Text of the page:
Mr. McConnell, to his lasting credit, was not. “President Trump claims the election was stolen,” he said. But “nothing before us proves illegality anywhere near the massive scale, the massive scale, that would have tipped the entire election. . . . If this election were overturned by mere allegations from the losing side, our democracy would enter a death spiral.” He added: “I will not pretend such a vote would be a harmless protest gesture while relying on others to do the right thing.” As if to prove his point, the Trump mob would soon climb up the Capitol walls, and Mr. McConnell and his colleagues would seek refuge in secured locations.
Now that the stakes are viscerally clear, Mr. McConnell and every other Republican, almost all of whom bear some blame for what occurred on Wednesday, have an overriding responsibility to the nation: stopping Mr. Trump and restoring faith in democracy. That began Wednesday night with the resumption of the congressional session and the continuance of the electoral vote count. Some of the lawmakers who sought to benefit from Mr. Trump’s mob-stoking rage suspended their cynical posturing — though they will always bear the stigma of having contributed to the day’s shameful events.
The chaos confirmed once again the voters’ wisdom in rejecting Mr. Trump in favor of Joe Biden. The president-elect rose to the moment. “I call on this mob, now, to pull back and allow the work of democracy to go forward,” Mr. Biden said. “It’s not protest. It’s insurrection.” He concluded: “Today is a reminder, a painful one, that democracy is fragile.”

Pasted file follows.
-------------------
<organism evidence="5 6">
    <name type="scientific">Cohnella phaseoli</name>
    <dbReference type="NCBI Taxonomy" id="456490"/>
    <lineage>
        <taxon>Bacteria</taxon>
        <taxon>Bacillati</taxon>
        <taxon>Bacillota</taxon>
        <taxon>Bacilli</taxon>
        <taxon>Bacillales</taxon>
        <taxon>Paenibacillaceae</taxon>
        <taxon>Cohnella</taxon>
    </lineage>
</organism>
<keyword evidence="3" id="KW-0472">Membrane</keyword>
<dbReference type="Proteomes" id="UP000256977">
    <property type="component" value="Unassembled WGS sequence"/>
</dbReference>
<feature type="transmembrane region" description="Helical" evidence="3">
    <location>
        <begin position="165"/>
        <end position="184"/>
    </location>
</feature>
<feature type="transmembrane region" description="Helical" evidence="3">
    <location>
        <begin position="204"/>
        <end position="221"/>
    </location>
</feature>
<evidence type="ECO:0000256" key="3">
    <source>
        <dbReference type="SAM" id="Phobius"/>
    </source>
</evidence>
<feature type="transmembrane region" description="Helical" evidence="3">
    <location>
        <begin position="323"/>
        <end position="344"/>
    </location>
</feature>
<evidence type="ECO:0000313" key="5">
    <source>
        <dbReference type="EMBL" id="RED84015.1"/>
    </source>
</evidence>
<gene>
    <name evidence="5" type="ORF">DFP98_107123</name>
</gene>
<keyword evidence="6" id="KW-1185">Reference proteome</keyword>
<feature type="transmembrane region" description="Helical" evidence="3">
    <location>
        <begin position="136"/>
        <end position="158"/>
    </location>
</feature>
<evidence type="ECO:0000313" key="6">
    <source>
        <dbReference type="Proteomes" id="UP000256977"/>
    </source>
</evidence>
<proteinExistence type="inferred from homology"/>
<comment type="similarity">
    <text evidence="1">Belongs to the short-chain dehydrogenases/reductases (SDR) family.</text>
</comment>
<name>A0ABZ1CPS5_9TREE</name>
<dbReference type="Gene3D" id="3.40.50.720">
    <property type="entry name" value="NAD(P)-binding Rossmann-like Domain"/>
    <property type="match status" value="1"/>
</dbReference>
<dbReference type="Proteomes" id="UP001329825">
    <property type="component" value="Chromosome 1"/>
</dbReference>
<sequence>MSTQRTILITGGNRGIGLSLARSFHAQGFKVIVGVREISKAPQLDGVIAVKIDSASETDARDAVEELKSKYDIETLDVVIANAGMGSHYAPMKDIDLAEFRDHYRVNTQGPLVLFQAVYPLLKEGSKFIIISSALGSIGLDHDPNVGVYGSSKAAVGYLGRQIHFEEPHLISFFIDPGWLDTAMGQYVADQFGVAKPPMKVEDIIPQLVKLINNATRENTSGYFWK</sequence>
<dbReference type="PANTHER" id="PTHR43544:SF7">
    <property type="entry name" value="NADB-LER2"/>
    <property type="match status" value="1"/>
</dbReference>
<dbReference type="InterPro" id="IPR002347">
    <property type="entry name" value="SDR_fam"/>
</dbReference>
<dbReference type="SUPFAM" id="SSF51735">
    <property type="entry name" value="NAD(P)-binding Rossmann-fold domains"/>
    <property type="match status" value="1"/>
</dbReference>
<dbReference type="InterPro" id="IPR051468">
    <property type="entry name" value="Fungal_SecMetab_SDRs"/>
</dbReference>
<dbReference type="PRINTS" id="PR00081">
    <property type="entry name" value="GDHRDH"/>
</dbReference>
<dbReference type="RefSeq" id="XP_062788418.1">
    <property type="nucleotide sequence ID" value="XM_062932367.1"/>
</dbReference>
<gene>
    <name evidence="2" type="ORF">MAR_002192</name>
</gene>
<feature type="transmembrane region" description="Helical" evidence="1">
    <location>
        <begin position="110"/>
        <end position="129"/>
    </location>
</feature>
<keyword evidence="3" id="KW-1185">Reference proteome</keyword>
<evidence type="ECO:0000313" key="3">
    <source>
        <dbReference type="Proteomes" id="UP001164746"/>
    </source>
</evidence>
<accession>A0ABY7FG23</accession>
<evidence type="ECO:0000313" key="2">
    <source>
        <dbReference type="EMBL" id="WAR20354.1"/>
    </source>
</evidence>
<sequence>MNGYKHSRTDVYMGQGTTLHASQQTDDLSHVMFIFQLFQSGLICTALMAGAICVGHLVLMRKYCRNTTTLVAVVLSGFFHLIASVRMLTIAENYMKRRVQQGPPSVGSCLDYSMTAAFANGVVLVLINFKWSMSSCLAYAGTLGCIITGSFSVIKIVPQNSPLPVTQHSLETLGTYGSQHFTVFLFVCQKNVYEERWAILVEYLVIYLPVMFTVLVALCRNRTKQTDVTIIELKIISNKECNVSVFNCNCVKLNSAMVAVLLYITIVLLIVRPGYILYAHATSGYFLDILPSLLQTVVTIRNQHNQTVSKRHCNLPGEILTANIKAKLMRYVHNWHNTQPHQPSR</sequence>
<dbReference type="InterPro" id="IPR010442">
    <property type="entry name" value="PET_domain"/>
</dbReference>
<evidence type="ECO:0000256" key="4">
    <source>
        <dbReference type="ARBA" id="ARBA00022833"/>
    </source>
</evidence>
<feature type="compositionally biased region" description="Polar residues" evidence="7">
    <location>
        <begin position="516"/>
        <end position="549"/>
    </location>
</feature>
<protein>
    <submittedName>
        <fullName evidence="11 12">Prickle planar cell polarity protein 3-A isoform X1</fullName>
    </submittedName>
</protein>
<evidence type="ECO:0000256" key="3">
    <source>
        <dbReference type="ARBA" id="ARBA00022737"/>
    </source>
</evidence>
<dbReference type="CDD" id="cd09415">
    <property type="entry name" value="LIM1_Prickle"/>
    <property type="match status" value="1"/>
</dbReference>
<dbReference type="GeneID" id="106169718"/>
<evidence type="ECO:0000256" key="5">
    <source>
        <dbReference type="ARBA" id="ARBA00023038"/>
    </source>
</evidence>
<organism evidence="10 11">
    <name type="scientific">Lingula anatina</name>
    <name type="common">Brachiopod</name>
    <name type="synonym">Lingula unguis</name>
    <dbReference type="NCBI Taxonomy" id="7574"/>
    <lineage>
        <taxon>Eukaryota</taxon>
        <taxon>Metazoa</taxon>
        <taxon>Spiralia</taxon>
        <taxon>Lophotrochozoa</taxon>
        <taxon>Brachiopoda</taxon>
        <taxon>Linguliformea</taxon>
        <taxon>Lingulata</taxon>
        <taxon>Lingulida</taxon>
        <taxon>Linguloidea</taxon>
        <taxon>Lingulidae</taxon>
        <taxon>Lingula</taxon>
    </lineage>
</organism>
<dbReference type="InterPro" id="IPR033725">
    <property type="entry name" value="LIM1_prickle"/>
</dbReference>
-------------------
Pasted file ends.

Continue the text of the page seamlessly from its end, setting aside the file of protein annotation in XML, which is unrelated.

Mr. Biden is right. Rules, norms, laws, even the Constitution itself are worth something only if people believe in them. Americans put on their seat belts, follow traffic laws, pay taxes and vote because of faith in a system — and that faith makes it work. The highest voice in the land incited people to break that faith, not just in tweets, but by inciting them to action. Mr. Trump is a menace, and as long as he remains in the White House, the country will be in danger.
The Jan. 6 insurrection
The report: The Jan. 6 committee released its final report, marking the culmination of an 18-month investigation into the violent insurrection. Read The Post’s analysis about the committee’s new findings and conclusions.
The final hearing: The House committee investigating the attack on the U.S. Capitol held its final public meeting where members referred four criminal charges against former president Donald Trump and others to the Justice Department. Here’s what the criminal referrals mean.
The riot: On Jan. 6, 2021, a pro-Trump mob stormed the U.S. Capitol in an attempt to stop the certification of the 2020 election results. Five people died on that day or in the immediate aftermath, and 140 police officers were assaulted.
Inside the siege: During the rampage, rioters came perilously close to penetrating the inner sanctums of the building while lawmakers were still there, including former vice president Mike Pence. The Washington Post examined text messages, photos and videos to create a video timeline of what happened on Jan. 6. Here’s what we know about what Trump did on Jan. 6.